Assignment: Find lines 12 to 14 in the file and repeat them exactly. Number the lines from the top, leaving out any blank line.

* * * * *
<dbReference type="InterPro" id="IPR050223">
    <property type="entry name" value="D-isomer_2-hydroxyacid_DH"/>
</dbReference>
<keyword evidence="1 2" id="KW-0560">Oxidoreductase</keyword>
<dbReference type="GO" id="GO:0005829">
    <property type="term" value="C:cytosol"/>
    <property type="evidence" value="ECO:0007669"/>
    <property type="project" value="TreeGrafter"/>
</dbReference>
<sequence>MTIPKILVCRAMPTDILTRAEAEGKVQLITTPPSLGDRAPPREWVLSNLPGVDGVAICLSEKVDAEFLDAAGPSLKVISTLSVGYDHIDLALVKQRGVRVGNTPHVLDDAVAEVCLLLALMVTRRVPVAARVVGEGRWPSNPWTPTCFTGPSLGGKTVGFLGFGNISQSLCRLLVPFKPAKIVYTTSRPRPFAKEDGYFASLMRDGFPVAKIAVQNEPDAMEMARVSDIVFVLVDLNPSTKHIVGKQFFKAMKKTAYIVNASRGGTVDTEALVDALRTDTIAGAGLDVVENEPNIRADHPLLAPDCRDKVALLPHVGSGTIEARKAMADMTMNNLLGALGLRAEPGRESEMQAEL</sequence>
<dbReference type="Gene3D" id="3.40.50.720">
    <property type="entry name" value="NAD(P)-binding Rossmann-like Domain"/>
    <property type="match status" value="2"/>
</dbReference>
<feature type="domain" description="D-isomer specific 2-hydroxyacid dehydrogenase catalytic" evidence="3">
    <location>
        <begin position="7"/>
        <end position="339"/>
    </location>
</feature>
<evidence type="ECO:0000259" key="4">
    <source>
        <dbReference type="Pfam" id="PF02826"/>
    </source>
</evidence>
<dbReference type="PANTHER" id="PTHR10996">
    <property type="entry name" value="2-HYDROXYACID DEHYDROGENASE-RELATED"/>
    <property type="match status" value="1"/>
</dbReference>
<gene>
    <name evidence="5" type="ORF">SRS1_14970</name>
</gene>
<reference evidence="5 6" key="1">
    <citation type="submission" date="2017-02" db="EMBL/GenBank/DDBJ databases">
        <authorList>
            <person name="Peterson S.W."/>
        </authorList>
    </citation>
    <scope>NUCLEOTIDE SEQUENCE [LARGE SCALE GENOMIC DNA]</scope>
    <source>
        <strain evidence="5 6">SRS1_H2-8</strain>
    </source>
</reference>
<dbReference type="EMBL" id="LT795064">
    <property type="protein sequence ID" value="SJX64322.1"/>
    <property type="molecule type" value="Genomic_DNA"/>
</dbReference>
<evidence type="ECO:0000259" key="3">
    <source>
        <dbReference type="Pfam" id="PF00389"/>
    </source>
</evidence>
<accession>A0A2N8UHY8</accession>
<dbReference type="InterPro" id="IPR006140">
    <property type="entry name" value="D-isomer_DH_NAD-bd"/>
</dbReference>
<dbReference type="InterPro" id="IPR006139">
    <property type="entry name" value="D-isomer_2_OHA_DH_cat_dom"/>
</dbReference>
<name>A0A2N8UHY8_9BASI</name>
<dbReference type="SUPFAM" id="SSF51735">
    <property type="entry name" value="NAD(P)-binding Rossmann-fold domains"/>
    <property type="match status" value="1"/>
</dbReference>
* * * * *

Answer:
    <property type="entry name" value="NAD(P)-binding Rossmann-like Domain"/>
    <property type="match status" value="2"/>
</dbReference>